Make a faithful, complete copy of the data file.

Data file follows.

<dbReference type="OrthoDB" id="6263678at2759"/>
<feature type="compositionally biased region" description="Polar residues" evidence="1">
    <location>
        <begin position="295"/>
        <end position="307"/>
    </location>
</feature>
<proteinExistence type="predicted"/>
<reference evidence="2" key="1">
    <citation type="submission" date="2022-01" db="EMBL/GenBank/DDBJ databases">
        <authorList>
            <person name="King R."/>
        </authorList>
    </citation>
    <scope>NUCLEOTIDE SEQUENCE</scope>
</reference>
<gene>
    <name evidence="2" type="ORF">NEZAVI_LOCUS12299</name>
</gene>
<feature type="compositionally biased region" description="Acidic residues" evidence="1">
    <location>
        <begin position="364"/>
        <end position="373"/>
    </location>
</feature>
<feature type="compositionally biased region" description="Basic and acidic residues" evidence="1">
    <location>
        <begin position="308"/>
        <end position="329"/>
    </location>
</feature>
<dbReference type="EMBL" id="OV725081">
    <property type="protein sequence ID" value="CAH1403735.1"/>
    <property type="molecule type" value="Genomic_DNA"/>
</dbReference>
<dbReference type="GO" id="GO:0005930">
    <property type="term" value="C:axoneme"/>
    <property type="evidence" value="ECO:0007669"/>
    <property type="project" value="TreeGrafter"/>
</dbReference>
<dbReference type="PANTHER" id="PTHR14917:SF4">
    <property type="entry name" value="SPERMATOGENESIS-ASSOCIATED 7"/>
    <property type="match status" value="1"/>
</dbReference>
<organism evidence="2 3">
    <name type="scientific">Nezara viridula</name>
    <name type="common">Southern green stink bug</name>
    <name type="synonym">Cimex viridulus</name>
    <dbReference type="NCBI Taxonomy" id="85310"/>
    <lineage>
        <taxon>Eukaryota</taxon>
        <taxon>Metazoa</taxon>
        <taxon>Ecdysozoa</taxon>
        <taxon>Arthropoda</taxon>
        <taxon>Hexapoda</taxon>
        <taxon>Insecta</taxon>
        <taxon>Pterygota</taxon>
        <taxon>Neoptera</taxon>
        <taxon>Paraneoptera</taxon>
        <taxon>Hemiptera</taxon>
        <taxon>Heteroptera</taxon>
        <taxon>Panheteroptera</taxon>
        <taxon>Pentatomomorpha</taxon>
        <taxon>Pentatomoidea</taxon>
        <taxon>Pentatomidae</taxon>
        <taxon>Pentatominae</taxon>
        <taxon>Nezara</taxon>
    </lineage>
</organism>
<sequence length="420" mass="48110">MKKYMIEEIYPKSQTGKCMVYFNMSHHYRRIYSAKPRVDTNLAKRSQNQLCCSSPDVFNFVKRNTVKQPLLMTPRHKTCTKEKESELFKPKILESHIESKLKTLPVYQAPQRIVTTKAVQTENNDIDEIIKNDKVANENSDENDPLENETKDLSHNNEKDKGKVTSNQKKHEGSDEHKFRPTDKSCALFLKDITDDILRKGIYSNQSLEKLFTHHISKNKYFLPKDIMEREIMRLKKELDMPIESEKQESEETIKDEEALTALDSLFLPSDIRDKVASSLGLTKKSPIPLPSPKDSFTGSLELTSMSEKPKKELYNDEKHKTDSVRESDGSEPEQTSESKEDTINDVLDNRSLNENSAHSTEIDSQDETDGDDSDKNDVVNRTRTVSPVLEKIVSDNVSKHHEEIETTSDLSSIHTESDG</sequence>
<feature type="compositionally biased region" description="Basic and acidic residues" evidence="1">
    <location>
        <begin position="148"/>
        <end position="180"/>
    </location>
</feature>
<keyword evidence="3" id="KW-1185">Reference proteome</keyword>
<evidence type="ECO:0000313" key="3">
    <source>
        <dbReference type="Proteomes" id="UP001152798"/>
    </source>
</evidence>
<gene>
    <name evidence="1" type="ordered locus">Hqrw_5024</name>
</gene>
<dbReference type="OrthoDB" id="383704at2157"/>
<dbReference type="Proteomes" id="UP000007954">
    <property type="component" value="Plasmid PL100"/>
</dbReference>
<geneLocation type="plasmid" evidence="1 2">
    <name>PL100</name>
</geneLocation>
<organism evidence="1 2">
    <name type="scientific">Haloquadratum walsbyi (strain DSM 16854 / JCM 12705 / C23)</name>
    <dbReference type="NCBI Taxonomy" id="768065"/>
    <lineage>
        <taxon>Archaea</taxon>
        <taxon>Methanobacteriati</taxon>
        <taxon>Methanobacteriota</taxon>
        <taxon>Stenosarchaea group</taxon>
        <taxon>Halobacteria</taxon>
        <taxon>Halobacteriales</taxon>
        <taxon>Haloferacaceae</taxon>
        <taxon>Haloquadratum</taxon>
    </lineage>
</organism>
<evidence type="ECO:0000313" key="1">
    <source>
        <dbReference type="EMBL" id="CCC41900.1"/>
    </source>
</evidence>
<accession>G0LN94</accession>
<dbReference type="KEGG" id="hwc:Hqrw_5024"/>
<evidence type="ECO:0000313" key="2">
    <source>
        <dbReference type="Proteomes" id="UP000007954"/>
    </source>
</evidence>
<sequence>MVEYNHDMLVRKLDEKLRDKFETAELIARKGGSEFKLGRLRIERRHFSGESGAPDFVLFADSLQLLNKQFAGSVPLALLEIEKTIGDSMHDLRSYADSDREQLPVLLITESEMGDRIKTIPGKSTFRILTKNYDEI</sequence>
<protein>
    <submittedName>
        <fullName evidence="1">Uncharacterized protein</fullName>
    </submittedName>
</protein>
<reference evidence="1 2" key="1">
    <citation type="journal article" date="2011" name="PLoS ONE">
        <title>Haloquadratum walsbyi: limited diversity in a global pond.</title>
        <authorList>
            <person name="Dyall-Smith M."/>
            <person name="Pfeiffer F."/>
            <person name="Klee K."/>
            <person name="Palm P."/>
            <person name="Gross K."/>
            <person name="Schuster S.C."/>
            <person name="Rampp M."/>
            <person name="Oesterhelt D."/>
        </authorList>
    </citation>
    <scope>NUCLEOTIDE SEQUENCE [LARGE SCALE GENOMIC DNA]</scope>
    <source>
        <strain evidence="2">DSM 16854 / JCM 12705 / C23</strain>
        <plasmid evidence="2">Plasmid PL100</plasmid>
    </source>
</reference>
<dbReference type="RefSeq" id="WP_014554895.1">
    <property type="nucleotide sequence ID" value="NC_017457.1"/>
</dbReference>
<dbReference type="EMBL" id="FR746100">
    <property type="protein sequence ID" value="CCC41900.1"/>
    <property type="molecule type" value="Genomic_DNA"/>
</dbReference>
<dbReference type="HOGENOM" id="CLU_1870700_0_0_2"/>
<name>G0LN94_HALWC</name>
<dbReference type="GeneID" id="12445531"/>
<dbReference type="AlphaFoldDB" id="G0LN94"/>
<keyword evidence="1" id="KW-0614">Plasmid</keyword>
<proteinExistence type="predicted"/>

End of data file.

<dbReference type="OrthoDB" id="6263678at2759"/>
<feature type="compositionally biased region" description="Polar residues" evidence="1">
    <location>
        <begin position="295"/>
        <end position="307"/>
    </location>
</feature>
<proteinExistence type="predicted"/>
<reference evidence="2" key="1">
    <citation type="submission" date="2022-01" db="EMBL/GenBank/DDBJ databases">
        <authorList>
            <person name="King R."/>
        </authorList>
    </citation>
    <scope>NUCLEOTIDE SEQUENCE</scope>
</reference>
<gene>
    <name evidence="2" type="ORF">NEZAVI_LOCUS12299</name>
</gene>
<feature type="compositionally biased region" description="Acidic residues" evidence="1">
    <location>
        <begin position="364"/>
        <end position="373"/>
    </location>
</feature>
<feature type="compositionally biased region" description="Basic and acidic residues" evidence="1">
    <location>
        <begin position="308"/>
        <end position="329"/>
    </location>
</feature>
<dbReference type="EMBL" id="OV725081">
    <property type="protein sequence ID" value="CAH1403735.1"/>
    <property type="molecule type" value="Genomic_DNA"/>
</dbReference>
<dbReference type="GO" id="GO:0005930">
    <property type="term" value="C:axoneme"/>
    <property type="evidence" value="ECO:0007669"/>
    <property type="project" value="TreeGrafter"/>
</dbReference>
<dbReference type="PANTHER" id="PTHR14917:SF4">
    <property type="entry name" value="SPERMATOGENESIS-ASSOCIATED 7"/>
    <property type="match status" value="1"/>
</dbReference>
<organism evidence="2 3">
    <name type="scientific">Nezara viridula</name>
    <name type="common">Southern green stink bug</name>
    <name type="synonym">Cimex viridulus</name>
    <dbReference type="NCBI Taxonomy" id="85310"/>
    <lineage>
        <taxon>Eukaryota</taxon>
        <taxon>Metazoa</taxon>
        <taxon>Ecdysozoa</taxon>
        <taxon>Arthropoda</taxon>
        <taxon>Hexapoda</taxon>
        <taxon>Insecta</taxon>
        <taxon>Pterygota</taxon>
        <taxon>Neoptera</taxon>
        <taxon>Paraneoptera</taxon>
        <taxon>Hemiptera</taxon>
        <taxon>Heteroptera</taxon>
        <taxon>Panheteroptera</taxon>
        <taxon>Pentatomomorpha</taxon>
        <taxon>Pentatomoidea</taxon>
        <taxon>Pentatomidae</taxon>
        <taxon>Pentatominae</taxon>
        <taxon>Nezara</taxon>
    </lineage>
</organism>
<sequence length="420" mass="48110">MKKYMIEEIYPKSQTGKCMVYFNMSHHYRRIYSAKPRVDTNLAKRSQNQLCCSSPDVFNFVKRNTVKQPLLMTPRHKTCTKEKESELFKPKILESHIESKLKTLPVYQAPQRIVTTKAVQTENNDIDEIIKNDKVANENSDENDPLENETKDLSHNNEKDKGKVTSNQKKHEGSDEHKFRPTDKSCALFLKDITDDILRKGIYSNQSLEKLFTHHISKNKYFLPKDIMEREIMRLKKELDMPIESEKQESEETIKDEEALTALDSLFLPSDIRDKVASSLGLTKKSPIPLPSPKDSFTGSLELTSMSEKPKKELYNDEKHKTDSVRESDGSEPEQTSESKEDTINDVLDNRSLNENSAHSTEIDSQDETDGDDSDKNDVVNRTRTVSPVLEKIVSDNVSKHHEEIETTSDLSSIHTESDG</sequence>
<feature type="compositionally biased region" description="Basic and acidic residues" evidence="1">
    <location>
        <begin position="148"/>
        <end position="180"/>
    </location>
</feature>
<keyword evidence="3" id="KW-1185">Reference proteome</keyword>
<evidence type="ECO:0000313" key="3">
    <source>
        <dbReference type="Proteomes" id="UP001152798"/>
    </source>
</evidence>
<gene>
    <name evidence="1" type="ordered locus">Hqrw_5024</name>
</gene>
<dbReference type="OrthoDB" id="383704at2157"/>
<dbReference type="Proteomes" id="UP000007954">
    <property type="component" value="Plasmid PL100"/>
</dbReference>
<geneLocation type="plasmid" evidence="1 2">
    <name>PL100</name>
</geneLocation>
<organism evidence="1 2">
    <name type="scientific">Haloquadratum walsbyi (strain DSM 16854 / JCM 12705 / C23)</name>
    <dbReference type="NCBI Taxonomy" id="768065"/>
    <lineage>
        <taxon>Archaea</taxon>
        <taxon>Methanobacteriati</taxon>
        <taxon>Methanobacteriota</taxon>
        <taxon>Stenosarchaea group</taxon>
        <taxon>Halobacteria</taxon>
        <taxon>Halobacteriales</taxon>
        <taxon>Haloferacaceae</taxon>
        <taxon>Haloquadratum</taxon>
    </lineage>
</organism>
<evidence type="ECO:0000313" key="1">
    <source>
        <dbReference type="EMBL" id="CCC41900.1"/>
    </source>
</evidence>
<accession>G0LN94</accession>
<dbReference type="KEGG" id="hwc:Hqrw_5024"/>
<evidence type="ECO:0000313" key="2">
    <source>
        <dbReference type="Proteomes" id="UP000007954"/>
    </source>
</evidence>
<sequence>MVEYNHDMLVRKLDEKLRDKFETAELIARKGGSEFKLGRLRIERRHFSGESGAPDFVLFADSLQLLNKQFAGSVPLALLEIEKTIGDSMHDLRSYADSDREQLPVLLITESEMGDRIKTIPGKSTFRILTKNYDEI</sequence>
<protein>
    <submittedName>
        <fullName evidence="1">Uncharacterized protein</fullName>
    </submittedName>
</protein>
<reference evidence="1 2" key="1">
    <citation type="journal article" date="2011" name="PLoS ONE">
        <title>Haloquadratum walsbyi: limited diversity in a global pond.</title>
        <authorList>
            <person name="Dyall-Smith M."/>
            <person name="Pfeiffer F."/>
            <person name="Klee K."/>
            <person name="Palm P."/>
            <person name="Gross K."/>
            <person name="Schuster S.C."/>
            <person name="Rampp M."/>
            <person name="Oesterhelt D."/>
        </authorList>
    </citation>
    <scope>NUCLEOTIDE SEQUENCE [LARGE SCALE GENOMIC DNA]</scope>
    <source>
        <strain evidence="2">DSM 16854 / JCM 12705 / C23</strain>
        <plasmid evidence="2">Plasmid PL100</plasmid>
    </source>
</reference>
<dbReference type="RefSeq" id="WP_014554895.1">
    <property type="nucleotide sequence ID" value="NC_017457.1"/>
</dbReference>
<dbReference type="EMBL" id="FR746100">
    <property type="protein sequence ID" value="CCC41900.1"/>
    <property type="molecule type" value="Genomic_DNA"/>
</dbReference>
<dbReference type="HOGENOM" id="CLU_1870700_0_0_2"/>
<name>G0LN94_HALWC</name>
<dbReference type="GeneID" id="12445531"/>
<dbReference type="AlphaFoldDB" id="G0LN94"/>
<keyword evidence="1" id="KW-0614">Plasmid</keyword>
<proteinExistence type="predicted"/>